Packaging of viral genomes inside empty procapsids is driven by a powerful ATP-hydrolyzing motor, formed in many double-stranded DNA viruses by a complex of a small terminase (S-terminase) subunit and a large terminase (L-terminase) subunit, transiently docked at the portal vertex during genome packaging. Despite recent progress in elucidating the structure of individual terminase subunits and their domains, little is known about the architecture of an assembled terminase complex. Here, we describe a bacterial co-expression system that yields milligram quantities of the S-terminase:L-terminase complex of the Salmonella phage P22. In vivo assembled terminase complex was affinity-purified and stabilized by addition of non-hydrolyzable ATP, which binds specifically to the ATPase domain of L-terminase. Mapping studies revealed that the N-terminus of L-terminase ATPase domain (residues 1-58) contains a minimal S-terminase binding domain sufficient for stoichiometric association with residues 140-162 of S-terminase, the L-terminase binding domain. Hydrodynamic analysis by analytical ultracentrifugation sedimentation velocity and native mass spectrometry revealed that the purified terminase complex consists predominantly of one copy of the nonameric S-terminase bound to two equivalents of L-terminase (1S-terminase:2L-terminase). Direct visualization of this molecular assembly in negative-stained micrographs yielded a three-dimensional asymmetric reconstruction that resembles a "nutcracker" with two L-terminase protomers projecting from the C-termini of an S-terminase ring. This is the first direct visualization of a purified viral terminase complex analyzed in the absence of DNA and procapsid.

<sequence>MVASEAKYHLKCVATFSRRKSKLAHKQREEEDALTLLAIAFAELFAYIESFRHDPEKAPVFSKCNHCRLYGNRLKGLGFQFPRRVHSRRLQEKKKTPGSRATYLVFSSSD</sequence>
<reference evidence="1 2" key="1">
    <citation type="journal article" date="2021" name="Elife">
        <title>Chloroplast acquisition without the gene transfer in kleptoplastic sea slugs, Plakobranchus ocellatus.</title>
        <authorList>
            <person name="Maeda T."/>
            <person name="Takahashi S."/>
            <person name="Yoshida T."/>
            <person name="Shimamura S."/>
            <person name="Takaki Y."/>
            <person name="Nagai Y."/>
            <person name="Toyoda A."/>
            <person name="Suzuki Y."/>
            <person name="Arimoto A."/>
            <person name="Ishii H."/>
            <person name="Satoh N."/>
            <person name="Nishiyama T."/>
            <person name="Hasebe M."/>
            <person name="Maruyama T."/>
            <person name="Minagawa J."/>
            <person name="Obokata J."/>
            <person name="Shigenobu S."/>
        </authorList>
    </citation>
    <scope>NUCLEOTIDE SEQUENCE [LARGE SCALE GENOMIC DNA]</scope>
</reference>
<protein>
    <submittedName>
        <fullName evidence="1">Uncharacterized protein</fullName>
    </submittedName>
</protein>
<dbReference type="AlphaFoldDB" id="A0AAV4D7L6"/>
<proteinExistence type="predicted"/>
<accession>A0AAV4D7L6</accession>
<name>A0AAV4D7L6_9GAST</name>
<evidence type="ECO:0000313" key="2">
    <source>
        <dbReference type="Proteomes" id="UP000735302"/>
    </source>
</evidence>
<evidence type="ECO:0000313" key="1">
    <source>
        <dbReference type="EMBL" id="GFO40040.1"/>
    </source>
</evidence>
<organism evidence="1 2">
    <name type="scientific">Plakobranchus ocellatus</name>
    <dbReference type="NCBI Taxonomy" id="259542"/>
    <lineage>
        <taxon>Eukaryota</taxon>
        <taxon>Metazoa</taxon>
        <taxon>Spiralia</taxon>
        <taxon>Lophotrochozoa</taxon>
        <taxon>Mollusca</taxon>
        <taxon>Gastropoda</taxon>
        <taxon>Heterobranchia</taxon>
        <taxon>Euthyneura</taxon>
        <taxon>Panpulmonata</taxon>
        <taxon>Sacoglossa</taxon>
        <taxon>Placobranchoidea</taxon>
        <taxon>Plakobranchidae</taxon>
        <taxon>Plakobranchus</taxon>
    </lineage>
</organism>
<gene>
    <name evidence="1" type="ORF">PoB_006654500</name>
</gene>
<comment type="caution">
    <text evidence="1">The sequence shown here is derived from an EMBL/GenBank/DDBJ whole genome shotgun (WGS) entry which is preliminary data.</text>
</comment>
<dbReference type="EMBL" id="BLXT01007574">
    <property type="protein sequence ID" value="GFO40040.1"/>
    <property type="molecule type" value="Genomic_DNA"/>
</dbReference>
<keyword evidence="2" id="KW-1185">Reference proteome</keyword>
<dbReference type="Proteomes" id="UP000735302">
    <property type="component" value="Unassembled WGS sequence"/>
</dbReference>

Keywords: Salmonella virus; electron microscopy; large terminase; small terminase bacteriophage P22; viral genome-packaging motor.
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